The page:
Former President Bill Clinton reminded us tonight how he became President, and how he got re-elected, when he made the case for nominating Senator Barack Obama to become President of the United States.
When he came on stage the crowd rose to its feet, shouted Bill's name, and generally reacted without any concern except to welcome an old friend.
And that was despite the recent primary that had divided the party between Senator Hillary Clinton's supporters and Barack Obama's supporters.
We all clapped and rocked and, in some moments, Clinton appeared quite moved at the enthusiastic outpouring.
When he could finally stop us all cheering and demonstrating, and be heard above the crowd, as his time to speak ran by, President Clinton couldn't say enough good about Obama, including even what he said about the hotly contested primary with Hillary, namely, that "[t]he long, hard primary tested and strengthened" Obama.
Contrasting himself with Obama, he told the convention how "we prevailed in a [presidential] campaign in which the Republicans said I was too young and too inexperienced to be Commander-in-Chief."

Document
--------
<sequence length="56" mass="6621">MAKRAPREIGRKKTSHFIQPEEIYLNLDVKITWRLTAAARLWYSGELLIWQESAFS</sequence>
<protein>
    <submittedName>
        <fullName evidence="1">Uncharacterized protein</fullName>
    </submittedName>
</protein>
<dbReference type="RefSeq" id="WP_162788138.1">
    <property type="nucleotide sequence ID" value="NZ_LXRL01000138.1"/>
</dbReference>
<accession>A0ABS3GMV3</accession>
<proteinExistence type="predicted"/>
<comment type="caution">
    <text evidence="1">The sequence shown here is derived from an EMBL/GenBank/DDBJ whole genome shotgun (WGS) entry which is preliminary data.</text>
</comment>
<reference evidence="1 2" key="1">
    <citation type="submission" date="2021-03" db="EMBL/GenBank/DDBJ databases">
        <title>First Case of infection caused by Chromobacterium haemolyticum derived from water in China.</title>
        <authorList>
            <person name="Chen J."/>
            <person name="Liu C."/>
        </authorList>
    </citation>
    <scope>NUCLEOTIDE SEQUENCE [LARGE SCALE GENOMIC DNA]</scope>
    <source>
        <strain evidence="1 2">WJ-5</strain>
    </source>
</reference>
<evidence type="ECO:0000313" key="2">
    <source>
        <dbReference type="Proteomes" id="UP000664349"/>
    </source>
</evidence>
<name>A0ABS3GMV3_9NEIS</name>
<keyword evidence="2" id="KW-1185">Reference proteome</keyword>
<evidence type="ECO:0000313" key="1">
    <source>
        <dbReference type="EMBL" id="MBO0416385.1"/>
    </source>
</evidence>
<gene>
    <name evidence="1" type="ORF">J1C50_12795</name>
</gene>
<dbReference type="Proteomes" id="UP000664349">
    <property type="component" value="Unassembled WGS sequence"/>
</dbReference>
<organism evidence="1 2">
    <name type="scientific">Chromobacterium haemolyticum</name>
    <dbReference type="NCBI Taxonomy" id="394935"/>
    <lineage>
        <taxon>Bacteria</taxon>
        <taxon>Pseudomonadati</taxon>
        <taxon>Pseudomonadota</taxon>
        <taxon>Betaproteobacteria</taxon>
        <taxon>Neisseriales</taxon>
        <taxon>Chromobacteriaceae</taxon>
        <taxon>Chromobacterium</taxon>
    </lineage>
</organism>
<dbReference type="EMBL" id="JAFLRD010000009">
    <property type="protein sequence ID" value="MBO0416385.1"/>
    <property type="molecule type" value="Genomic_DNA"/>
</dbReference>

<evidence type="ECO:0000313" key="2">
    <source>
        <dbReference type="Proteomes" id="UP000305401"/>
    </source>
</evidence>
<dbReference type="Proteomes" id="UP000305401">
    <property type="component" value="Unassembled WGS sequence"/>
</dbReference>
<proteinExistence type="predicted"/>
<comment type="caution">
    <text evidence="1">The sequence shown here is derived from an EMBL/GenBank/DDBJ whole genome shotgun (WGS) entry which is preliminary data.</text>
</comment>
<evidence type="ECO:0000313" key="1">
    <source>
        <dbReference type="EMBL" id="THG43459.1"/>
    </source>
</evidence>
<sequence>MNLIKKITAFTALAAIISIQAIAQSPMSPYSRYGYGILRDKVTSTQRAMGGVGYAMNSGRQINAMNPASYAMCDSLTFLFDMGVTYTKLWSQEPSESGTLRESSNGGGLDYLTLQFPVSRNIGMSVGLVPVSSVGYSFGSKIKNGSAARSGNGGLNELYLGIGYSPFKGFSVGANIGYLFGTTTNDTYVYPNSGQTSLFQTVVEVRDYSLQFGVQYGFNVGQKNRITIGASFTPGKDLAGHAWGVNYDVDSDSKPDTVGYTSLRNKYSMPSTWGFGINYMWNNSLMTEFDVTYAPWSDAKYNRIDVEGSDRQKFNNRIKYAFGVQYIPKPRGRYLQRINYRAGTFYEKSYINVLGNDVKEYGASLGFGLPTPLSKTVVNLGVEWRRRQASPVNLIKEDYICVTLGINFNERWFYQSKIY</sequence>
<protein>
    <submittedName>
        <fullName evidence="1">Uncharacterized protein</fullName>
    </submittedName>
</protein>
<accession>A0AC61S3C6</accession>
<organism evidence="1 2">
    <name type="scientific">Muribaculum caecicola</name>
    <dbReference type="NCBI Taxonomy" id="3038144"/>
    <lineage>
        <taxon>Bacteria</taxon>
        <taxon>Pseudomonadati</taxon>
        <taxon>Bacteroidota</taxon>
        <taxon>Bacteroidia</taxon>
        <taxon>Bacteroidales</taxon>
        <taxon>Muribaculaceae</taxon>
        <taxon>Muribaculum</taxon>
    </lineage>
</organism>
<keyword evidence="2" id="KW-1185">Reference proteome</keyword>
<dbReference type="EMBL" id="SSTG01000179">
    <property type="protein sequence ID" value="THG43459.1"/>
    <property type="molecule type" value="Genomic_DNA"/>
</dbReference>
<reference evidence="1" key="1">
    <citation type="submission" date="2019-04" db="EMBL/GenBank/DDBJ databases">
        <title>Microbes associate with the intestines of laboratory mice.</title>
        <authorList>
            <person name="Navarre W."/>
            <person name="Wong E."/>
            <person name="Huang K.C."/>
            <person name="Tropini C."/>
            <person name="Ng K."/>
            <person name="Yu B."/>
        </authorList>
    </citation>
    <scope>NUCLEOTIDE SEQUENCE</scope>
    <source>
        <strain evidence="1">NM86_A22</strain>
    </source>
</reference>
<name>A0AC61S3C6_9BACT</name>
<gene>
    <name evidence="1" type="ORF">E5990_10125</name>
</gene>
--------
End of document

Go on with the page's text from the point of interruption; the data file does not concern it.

Referring favorably to Obama, he asked the convention if it: "Sound[ed] familiar?" In other words, isn't that what Senator McCain is doing now to Obama?
Bill was instructing not just the general public but the delegates as well about his rationale for supporting Obama and attacking McCain.
Bill told the convention that "[i]t didn’t work in 1992 [for Republicans to attack his inexperience] because we were on the right side of history."
He said similarly "it won’t work in 2008, because Barack Obama is on the right side of history."
"Barack Obama will lead us," he said, "away from [the] division and fear of the last eight years back to unity and hope."As he said so, Bill Clinton was leading the party away from division and perhaps fear as well - by persuading the delegates to do more than just vote for Obama on election day.
Bill knows what it takes to win a tough election, and he wanted a committment that all delegates would work together before election day, no matter who they had preferred in the primary, and lead their friends and neighbors to vote for Obama, and for Biden.
Clinton's intellectual heft, his facility to get things done, and his transparent passion for the business of government are why we listen to him.
Clinton did more than speak this evening.
He brought the party together.
The tipping point was manifest afterwards, as many delegates considered how to elect Obama, and that included Hillary supporters.